> > technologies. People ask, "How do W3C technologies fit together? What
> > basics must people know before they start developing a new technology?"
> While I understand that this is an important problem for the W3C
> to face, I hope that it does not forget its motto: "Leading the
> *Web* to its full potential" (emphasis added). While W3C
> technologies are often interesting, and sometimes important,
> lets not lose site of their goal: to build a better Web. I, and
> I think many others, would rather know how the technologies that
> for the Web fit together. Whether these technologies are made by
> the W3C or some other standards organization, makes little
> difference to me.
> I hope that the W3C recognizes the importance of this
> Web-centric view. Let's not miss the forest for the trees.

We are conscious of this, Aaron, though your reminder is appreciated.
> > It is my (personal) hope that we will have a document to share soon; at
> > the time we post the TAG charter, we will also be sending out a call
> > for nominations for the TAG.
> I hope that these events do not occur at the same time, although
> your wording implies that. I would not want the TAG charter to
> be released when it is too late -- when members are already
> being nominated and the process is fully underway. That is why I
> feel this is so urgent -- the charter must have public review
> before it is put in place.

The history and approach we've taken with the W3C Process document is
somewhat similar to what we're doing with the TAG. Back in 1996, when
people inside and outside of W3C wanted to know how we did our work, we
produced a process document internally, and published it without
Membership review. Beginning in 1999, the Proposed revisions of the
Process Document receive a member-review before it is published

A history of changes is available:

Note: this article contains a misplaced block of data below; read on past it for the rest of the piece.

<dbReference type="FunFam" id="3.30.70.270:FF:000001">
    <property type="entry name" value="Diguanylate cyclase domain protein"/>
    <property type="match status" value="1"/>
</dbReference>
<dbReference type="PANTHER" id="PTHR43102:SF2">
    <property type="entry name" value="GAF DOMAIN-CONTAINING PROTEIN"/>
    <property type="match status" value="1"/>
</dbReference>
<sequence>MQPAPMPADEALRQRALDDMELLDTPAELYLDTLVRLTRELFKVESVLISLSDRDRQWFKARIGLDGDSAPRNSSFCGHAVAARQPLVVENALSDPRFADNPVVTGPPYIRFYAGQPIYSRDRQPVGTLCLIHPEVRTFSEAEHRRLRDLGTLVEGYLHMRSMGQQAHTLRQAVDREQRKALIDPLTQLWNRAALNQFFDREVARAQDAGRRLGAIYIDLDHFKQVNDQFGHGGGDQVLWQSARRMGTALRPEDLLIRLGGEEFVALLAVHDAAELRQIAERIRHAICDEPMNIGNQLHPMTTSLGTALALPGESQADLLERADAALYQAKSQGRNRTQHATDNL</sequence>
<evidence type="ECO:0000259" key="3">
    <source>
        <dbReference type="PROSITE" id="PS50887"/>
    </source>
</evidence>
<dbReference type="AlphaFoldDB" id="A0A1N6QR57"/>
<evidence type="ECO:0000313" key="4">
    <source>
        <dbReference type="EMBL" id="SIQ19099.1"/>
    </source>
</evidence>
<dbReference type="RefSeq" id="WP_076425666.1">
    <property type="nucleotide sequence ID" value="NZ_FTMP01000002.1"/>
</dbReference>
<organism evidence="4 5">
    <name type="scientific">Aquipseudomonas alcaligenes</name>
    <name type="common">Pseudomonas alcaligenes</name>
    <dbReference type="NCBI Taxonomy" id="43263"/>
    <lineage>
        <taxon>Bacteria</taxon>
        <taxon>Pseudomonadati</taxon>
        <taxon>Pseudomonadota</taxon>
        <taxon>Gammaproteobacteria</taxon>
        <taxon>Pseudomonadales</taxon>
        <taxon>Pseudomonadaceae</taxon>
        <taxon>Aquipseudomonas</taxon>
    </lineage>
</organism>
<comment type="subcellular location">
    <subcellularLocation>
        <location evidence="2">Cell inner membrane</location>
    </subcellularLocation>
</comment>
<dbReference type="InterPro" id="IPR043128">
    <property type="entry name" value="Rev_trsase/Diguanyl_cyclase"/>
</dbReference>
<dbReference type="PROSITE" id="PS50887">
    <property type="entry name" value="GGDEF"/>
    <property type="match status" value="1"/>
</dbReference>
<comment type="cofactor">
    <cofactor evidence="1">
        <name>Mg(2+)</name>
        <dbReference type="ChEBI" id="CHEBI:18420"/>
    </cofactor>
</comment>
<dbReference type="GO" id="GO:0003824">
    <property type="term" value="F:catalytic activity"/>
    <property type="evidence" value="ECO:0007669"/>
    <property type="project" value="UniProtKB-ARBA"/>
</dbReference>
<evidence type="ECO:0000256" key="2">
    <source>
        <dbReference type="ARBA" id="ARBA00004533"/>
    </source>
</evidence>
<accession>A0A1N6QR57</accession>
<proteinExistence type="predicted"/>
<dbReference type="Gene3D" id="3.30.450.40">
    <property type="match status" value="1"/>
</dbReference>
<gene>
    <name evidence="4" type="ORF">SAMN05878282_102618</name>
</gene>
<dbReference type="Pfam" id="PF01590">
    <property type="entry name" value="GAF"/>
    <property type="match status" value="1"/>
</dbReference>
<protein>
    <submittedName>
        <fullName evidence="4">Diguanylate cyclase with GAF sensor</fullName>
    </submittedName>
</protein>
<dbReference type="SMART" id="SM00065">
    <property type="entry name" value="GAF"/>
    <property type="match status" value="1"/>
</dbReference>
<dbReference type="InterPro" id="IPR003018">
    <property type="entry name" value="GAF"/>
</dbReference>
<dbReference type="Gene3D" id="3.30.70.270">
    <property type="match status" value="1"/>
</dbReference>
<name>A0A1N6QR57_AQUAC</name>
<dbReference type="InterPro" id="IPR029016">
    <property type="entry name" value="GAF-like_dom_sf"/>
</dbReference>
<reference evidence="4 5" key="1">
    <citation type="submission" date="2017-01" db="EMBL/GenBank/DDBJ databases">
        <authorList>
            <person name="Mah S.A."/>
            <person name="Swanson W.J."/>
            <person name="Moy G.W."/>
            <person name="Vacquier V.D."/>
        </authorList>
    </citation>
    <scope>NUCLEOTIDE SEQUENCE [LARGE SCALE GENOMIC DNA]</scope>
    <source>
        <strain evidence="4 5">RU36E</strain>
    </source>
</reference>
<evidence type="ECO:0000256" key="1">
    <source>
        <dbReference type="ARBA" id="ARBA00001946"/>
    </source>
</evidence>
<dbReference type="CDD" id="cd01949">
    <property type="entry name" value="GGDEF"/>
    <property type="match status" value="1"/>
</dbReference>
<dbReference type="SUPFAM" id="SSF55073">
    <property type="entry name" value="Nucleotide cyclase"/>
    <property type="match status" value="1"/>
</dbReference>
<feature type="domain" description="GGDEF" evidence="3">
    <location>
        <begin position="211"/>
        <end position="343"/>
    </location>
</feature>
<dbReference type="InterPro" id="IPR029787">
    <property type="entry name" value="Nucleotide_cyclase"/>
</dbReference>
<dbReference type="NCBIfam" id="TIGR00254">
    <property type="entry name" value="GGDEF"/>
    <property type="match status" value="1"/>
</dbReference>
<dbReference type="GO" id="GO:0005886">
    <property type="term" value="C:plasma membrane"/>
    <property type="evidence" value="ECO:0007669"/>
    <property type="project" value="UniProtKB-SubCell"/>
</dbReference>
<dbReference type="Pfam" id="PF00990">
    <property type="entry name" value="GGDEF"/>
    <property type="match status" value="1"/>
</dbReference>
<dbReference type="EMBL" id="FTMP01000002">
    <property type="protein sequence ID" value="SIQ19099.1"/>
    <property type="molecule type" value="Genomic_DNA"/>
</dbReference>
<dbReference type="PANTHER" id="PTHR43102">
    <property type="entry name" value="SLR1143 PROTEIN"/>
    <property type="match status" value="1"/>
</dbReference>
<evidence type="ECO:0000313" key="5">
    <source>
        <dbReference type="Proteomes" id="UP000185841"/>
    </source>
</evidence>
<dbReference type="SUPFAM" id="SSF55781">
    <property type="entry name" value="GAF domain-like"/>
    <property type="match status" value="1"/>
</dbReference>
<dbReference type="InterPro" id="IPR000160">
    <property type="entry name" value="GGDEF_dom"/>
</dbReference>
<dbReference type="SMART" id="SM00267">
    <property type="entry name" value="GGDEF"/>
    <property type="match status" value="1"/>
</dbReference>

> > In addition to Q&A on the www-talk mailing list, you are also welcome
> > to talk with the Working Group members you know (if you belong to a
> > Working Group) or to your Advisory Committee representative (if you are
> > a Member).
> But this is exactly the problem! I do not want this discussion
> to happen behind closed doors, I want it public because the
> public should have a say about their Web. I don't think I can
> overestimate the importance of this issue.

I think there will be much valuable public discussion; this is just one
example. If I may say, I think it's important to understand that the TAG
is intended to provide an Advisory role, which was discussed at the
Technical Plenary.

The second review of the TAG charter is nearly complete; provided there
are no major issues raised in this last review, the document will be
available shortly. I will make a point of sending an announcement to
www-talk with the URI as soon as it is available.
> I thank you graciously for coming out and commenting about this
> in public, but let's continue the conversation. I understand
> that you are somewhat limited by W3C process, but I wish that
> major decisions like these were worked out with the public at
> large, not sprung upon us as a surprise.
> As you may have noticed, this is an issue I feel extremely
> passionate about and I may tend to overstress my concerns.
> However, I ask that you take this in the right way -- I
> appreciate the W3C, and want to try my best to make sure it does
> the right thing.

Aaron, I don't believe that you are alone in your concerns that the Web
continue to thrive in a way that meets its full potential, which means
serving the Web community at large. Inside or outside of the W3C
membership, it's likely a point on which we may establish consensus. As
W3C evolves, I hope that the discussions continue.

Best regards,



World Wide Web Consortium (W3C)

Janet Daly, Head of Communications
MIT/LCS NE43-363
200 Technology Square
Cambridge, MA 02139

voice: 617.253.5884
fax:   617.258.5999 
Received on Sunday, 8 July 2001 23:24:41 UTC